The Railway Man is based on the tragically true story of Eric Lomax, a British Army officer who was captured and tortured mercilessly during his time in a Japanese prisoner-of-war camp during the 1940’s. Played confidently by Colin Firth, we first meet the tormented Lomax during a chance encounter with his future wife Patti (a plain and limited Nicole Kidman) at a train station. From their sweet and humble beginnings, the film’s tone (and genre) begin to shift wildly from romance tale, to war story, to revenge flick.
While the film is well intentioned and eventually very moving, with it’s formidable cast and incredibly true story, the power and poignancy of Lomax’s extraordinary journey has been let down down by some meagre and uneven direction from Australian director Jonathan Teplitzky (Burning Man, Better Than Sex, Gettin’ Square). By constantly shifting our perspective and changing track (pun intended), Teplitzky forces the film to become unnecessarily muddled and disjointed, depending far too much on the melodramatic, where cautious restraint was needed instead. While it doesn’t quite derail (pun intended again) the film’s moving climax, it also doesn’t offer viewers the clearest path to emotionally engage and connect.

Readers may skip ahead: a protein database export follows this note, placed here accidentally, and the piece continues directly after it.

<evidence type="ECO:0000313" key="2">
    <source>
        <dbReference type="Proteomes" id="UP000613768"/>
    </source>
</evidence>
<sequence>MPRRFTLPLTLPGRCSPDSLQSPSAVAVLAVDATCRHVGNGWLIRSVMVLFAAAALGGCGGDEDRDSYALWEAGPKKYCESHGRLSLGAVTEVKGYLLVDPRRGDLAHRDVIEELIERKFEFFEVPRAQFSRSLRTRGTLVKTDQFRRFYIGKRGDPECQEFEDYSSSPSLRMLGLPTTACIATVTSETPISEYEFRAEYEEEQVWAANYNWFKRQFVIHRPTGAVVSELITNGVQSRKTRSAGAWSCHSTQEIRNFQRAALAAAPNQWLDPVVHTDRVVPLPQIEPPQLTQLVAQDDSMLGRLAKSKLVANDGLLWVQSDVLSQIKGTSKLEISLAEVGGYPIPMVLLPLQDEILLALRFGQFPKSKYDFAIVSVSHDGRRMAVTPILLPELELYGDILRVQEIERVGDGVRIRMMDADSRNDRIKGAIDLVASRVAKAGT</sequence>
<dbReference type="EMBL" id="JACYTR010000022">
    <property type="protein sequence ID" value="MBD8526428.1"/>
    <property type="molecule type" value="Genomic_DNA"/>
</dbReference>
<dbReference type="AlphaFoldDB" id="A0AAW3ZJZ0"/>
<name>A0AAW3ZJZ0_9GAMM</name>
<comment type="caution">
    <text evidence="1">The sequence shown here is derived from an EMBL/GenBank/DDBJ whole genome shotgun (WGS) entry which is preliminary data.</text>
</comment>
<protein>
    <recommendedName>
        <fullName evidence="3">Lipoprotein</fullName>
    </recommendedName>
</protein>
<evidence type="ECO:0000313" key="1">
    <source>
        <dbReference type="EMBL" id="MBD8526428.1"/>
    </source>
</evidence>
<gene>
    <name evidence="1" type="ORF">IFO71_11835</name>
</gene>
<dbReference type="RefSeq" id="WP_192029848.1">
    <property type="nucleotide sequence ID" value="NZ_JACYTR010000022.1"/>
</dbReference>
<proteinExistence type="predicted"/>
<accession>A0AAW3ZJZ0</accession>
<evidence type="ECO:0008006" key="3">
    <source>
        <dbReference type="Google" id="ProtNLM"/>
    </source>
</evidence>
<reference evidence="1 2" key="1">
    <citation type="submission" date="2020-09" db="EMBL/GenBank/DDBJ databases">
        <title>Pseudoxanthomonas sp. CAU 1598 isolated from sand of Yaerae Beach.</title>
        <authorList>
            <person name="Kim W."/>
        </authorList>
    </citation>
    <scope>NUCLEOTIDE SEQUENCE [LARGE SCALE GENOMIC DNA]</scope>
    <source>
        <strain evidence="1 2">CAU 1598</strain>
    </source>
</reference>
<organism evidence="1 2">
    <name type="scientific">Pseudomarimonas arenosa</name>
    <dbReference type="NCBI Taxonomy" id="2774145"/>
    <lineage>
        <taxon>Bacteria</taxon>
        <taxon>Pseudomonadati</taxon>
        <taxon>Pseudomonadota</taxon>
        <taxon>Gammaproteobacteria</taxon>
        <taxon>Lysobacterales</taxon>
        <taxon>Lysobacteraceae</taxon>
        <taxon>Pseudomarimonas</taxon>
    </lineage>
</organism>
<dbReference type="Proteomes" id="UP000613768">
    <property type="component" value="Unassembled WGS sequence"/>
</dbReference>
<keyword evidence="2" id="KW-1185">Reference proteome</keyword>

As you can expect, Firth does some moderate wonders with the stodgy and erratic script, but praise must also be given to Jeremy Irvine who plays the young Lomax and who endures the torturous extremes of his forced labour on the Burma railways. While the film is executed with incessant narrative jumping, its final destination proves to have a rather affecting dramatic weight. Confronting one of his key torturers, Takashi Nagase (Hiroyuki Sanada) who now runs tours of their POW camp, Lomax must choose whether to enact his revenge or forgive a man who was responsible for enabling such atrocities to be inflicted upon himself and his friends.
In spite of my issues with the director’s variable handling of the material, most audiences will be drawn in by the strength of the true story and the cast do elevate the proceedings beyond the limitations of the person at the helm. I also feel that as one of very few Australian releases, the film must be seen in theatres to support our struggling industry.
There is much value to be had here and the film’s final message holds great emotional resonance. It’s just a shame about the haphazardness of its director.